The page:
Does this sentence really means both "She does not eat meat" and "She is not eating meat"? It is quite ambiguous as she might be vegetarian (never eats meat) or just that she is not eating meat right now...
It means both; Swedish does not distinguish between simple present and continuous. If it's necessary, we can always clarify by saying Hon äter inte kött just nu ('She's not eating meat right now') or Hon är vegetarian ('She's a vegetarian').
In slavic languages continuous and simple tense is not distingiushed as well, so it's pretty normal ☺
Of the ones I've poked at, Turkish, Japanese, and Hindi do, and Chinese can mark an action in progress with 在.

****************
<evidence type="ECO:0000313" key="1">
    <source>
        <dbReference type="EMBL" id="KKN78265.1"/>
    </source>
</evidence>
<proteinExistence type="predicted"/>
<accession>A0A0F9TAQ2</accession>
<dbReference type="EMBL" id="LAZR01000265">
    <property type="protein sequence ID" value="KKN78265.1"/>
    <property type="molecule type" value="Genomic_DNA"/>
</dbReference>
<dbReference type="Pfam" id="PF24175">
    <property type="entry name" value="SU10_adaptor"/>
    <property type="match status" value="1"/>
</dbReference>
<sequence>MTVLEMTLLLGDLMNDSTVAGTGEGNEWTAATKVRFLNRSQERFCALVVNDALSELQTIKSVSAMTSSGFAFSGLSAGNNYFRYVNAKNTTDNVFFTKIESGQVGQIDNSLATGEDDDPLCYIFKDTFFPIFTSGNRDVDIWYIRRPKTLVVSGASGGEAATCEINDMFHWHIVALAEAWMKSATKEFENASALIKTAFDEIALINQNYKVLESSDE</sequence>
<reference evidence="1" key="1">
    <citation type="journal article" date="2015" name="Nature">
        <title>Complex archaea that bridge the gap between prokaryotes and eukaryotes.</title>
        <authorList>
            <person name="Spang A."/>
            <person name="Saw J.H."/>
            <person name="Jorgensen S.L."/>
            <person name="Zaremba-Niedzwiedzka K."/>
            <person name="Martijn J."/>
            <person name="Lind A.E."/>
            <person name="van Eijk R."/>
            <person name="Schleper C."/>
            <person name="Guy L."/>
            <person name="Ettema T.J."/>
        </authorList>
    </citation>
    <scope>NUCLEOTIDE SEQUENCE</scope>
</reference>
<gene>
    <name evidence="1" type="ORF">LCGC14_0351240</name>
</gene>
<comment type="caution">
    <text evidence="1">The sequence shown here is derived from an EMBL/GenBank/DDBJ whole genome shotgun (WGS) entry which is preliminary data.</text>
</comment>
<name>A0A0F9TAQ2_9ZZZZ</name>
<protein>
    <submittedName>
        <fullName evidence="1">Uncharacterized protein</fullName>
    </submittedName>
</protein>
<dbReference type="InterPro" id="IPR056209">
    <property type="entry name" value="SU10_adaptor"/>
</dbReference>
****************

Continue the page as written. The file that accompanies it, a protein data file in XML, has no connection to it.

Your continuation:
Does initial /k/ always sound like an English sh? It seems very odd to me...I keep want to associate it with 'a cut of meat and give it a /k/ sound here...
Generally, k is pronounced /ɕ/ before i, e, ö, ä and y. However, we have a lot of loanwords that makes it a bit harder. For example, "att köra" (to drive) is pronounced with /ɕ/ while "en kör" (a choir) is not. Other examples of this are "keps" (cap) and "kö" (queue/line).
I don't doubt that, we've had lots of comments like that recently. If it happens again, I would appreciate it if you could leave an error report or a screenshot so I have something to share with the developers.